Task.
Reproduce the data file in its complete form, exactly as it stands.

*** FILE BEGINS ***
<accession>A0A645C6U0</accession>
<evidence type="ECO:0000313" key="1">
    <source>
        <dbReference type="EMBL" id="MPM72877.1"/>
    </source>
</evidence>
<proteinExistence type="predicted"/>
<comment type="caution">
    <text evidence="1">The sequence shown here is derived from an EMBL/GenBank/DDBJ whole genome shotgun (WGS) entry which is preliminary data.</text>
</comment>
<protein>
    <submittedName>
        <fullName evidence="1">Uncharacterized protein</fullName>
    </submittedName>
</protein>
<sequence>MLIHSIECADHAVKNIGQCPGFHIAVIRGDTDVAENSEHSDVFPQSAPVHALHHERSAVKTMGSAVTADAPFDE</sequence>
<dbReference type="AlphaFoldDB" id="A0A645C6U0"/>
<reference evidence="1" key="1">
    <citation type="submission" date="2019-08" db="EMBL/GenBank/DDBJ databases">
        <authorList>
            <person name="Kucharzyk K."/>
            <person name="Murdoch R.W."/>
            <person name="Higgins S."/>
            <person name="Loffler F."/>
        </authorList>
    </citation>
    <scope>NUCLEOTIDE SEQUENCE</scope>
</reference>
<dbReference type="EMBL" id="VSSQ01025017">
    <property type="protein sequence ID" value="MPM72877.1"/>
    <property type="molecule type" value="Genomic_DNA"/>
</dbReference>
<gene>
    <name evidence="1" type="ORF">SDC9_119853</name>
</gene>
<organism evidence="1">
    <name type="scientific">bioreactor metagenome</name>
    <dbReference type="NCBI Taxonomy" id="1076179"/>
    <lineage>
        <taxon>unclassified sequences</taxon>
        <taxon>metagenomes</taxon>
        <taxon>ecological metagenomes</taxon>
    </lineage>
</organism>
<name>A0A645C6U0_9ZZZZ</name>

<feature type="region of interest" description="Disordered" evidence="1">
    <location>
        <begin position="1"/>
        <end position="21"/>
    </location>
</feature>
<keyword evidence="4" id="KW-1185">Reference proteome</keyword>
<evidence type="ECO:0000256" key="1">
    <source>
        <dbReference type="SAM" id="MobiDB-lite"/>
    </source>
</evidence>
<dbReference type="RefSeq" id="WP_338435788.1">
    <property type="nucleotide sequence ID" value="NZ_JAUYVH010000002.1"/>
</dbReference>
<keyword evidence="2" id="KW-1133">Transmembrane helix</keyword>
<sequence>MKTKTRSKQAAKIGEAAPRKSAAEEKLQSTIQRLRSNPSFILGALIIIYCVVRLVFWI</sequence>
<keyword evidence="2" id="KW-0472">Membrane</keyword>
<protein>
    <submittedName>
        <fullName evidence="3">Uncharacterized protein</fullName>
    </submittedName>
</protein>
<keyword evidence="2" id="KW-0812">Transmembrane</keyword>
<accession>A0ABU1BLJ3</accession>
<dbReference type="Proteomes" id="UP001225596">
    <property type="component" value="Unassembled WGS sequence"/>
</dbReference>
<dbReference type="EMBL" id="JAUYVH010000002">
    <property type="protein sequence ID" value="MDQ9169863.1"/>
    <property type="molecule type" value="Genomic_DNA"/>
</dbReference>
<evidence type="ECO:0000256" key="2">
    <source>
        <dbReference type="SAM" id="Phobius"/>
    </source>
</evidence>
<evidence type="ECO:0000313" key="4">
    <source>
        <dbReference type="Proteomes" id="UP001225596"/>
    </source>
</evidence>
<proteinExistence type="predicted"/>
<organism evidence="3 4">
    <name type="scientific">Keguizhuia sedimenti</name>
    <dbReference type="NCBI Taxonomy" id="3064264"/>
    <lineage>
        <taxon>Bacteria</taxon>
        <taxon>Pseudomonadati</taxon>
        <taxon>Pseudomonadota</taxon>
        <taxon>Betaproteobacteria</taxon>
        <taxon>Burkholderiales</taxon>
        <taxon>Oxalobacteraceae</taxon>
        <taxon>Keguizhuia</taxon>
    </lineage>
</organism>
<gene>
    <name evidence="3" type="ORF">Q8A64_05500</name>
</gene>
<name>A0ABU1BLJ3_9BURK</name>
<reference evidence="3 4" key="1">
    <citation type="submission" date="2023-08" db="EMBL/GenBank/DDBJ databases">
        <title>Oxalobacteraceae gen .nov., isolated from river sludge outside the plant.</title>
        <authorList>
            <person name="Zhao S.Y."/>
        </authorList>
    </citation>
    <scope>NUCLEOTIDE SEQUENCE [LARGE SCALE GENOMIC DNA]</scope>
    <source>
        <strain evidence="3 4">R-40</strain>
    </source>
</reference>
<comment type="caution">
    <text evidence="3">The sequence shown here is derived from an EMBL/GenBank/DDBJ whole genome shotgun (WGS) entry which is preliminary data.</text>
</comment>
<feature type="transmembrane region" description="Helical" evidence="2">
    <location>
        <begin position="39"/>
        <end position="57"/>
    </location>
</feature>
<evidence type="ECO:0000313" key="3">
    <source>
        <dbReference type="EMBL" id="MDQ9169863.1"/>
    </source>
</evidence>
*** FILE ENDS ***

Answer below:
<accession>A0A645C6U0</accession>
<evidence type="ECO:0000313" key="1">
    <source>
        <dbReference type="EMBL" id="MPM72877.1"/>
    </source>
</evidence>
<proteinExistence type="predicted"/>
<comment type="caution">
    <text evidence="1">The sequence shown here is derived from an EMBL/GenBank/DDBJ whole genome shotgun (WGS) entry which is preliminary data.</text>
</comment>
<protein>
    <submittedName>
        <fullName evidence="1">Uncharacterized protein</fullName>
    </submittedName>
</protein>
<sequence>MLIHSIECADHAVKNIGQCPGFHIAVIRGDTDVAENSEHSDVFPQSAPVHALHHERSAVKTMGSAVTADAPFDE</sequence>
<dbReference type="AlphaFoldDB" id="A0A645C6U0"/>
<reference evidence="1" key="1">
    <citation type="submission" date="2019-08" db="EMBL/GenBank/DDBJ databases">
        <authorList>
            <person name="Kucharzyk K."/>
            <person name="Murdoch R.W."/>
            <person name="Higgins S."/>
            <person name="Loffler F."/>
        </authorList>
    </citation>
    <scope>NUCLEOTIDE SEQUENCE</scope>
</reference>
<dbReference type="EMBL" id="VSSQ01025017">
    <property type="protein sequence ID" value="MPM72877.1"/>
    <property type="molecule type" value="Genomic_DNA"/>
</dbReference>
<gene>
    <name evidence="1" type="ORF">SDC9_119853</name>
</gene>
<organism evidence="1">
    <name type="scientific">bioreactor metagenome</name>
    <dbReference type="NCBI Taxonomy" id="1076179"/>
    <lineage>
        <taxon>unclassified sequences</taxon>
        <taxon>metagenomes</taxon>
        <taxon>ecological metagenomes</taxon>
    </lineage>
</organism>
<name>A0A645C6U0_9ZZZZ</name>

<feature type="region of interest" description="Disordered" evidence="1">
    <location>
        <begin position="1"/>
        <end position="21"/>
    </location>
</feature>
<keyword evidence="4" id="KW-1185">Reference proteome</keyword>
<evidence type="ECO:0000256" key="1">
    <source>
        <dbReference type="SAM" id="MobiDB-lite"/>
    </source>
</evidence>
<dbReference type="RefSeq" id="WP_338435788.1">
    <property type="nucleotide sequence ID" value="NZ_JAUYVH010000002.1"/>
</dbReference>
<keyword evidence="2" id="KW-1133">Transmembrane helix</keyword>
<sequence>MKTKTRSKQAAKIGEAAPRKSAAEEKLQSTIQRLRSNPSFILGALIIIYCVVRLVFWI</sequence>
<keyword evidence="2" id="KW-0472">Membrane</keyword>
<protein>
    <submittedName>
        <fullName evidence="3">Uncharacterized protein</fullName>
    </submittedName>
</protein>
<keyword evidence="2" id="KW-0812">Transmembrane</keyword>
<accession>A0ABU1BLJ3</accession>
<dbReference type="Proteomes" id="UP001225596">
    <property type="component" value="Unassembled WGS sequence"/>
</dbReference>
<dbReference type="EMBL" id="JAUYVH010000002">
    <property type="protein sequence ID" value="MDQ9169863.1"/>
    <property type="molecule type" value="Genomic_DNA"/>
</dbReference>
<evidence type="ECO:0000256" key="2">
    <source>
        <dbReference type="SAM" id="Phobius"/>
    </source>
</evidence>
<evidence type="ECO:0000313" key="4">
    <source>
        <dbReference type="Proteomes" id="UP001225596"/>
    </source>
</evidence>
<proteinExistence type="predicted"/>
<organism evidence="3 4">
    <name type="scientific">Keguizhuia sedimenti</name>
    <dbReference type="NCBI Taxonomy" id="3064264"/>
    <lineage>
        <taxon>Bacteria</taxon>
        <taxon>Pseudomonadati</taxon>
        <taxon>Pseudomonadota</taxon>
        <taxon>Betaproteobacteria</taxon>
        <taxon>Burkholderiales</taxon>
        <taxon>Oxalobacteraceae</taxon>
        <taxon>Keguizhuia</taxon>
    </lineage>
</organism>
<gene>
    <name evidence="3" type="ORF">Q8A64_05500</name>
</gene>
<name>A0ABU1BLJ3_9BURK</name>
<reference evidence="3 4" key="1">
    <citation type="submission" date="2023-08" db="EMBL/GenBank/DDBJ databases">
        <title>Oxalobacteraceae gen .nov., isolated from river sludge outside the plant.</title>
        <authorList>
            <person name="Zhao S.Y."/>
        </authorList>
    </citation>
    <scope>NUCLEOTIDE SEQUENCE [LARGE SCALE GENOMIC DNA]</scope>
    <source>
        <strain evidence="3 4">R-40</strain>
    </source>
</reference>
<comment type="caution">
    <text evidence="3">The sequence shown here is derived from an EMBL/GenBank/DDBJ whole genome shotgun (WGS) entry which is preliminary data.</text>
</comment>
<feature type="transmembrane region" description="Helical" evidence="2">
    <location>
        <begin position="39"/>
        <end position="57"/>
    </location>
</feature>
<evidence type="ECO:0000313" key="3">
    <source>
        <dbReference type="EMBL" id="MDQ9169863.1"/>
    </source>
</evidence>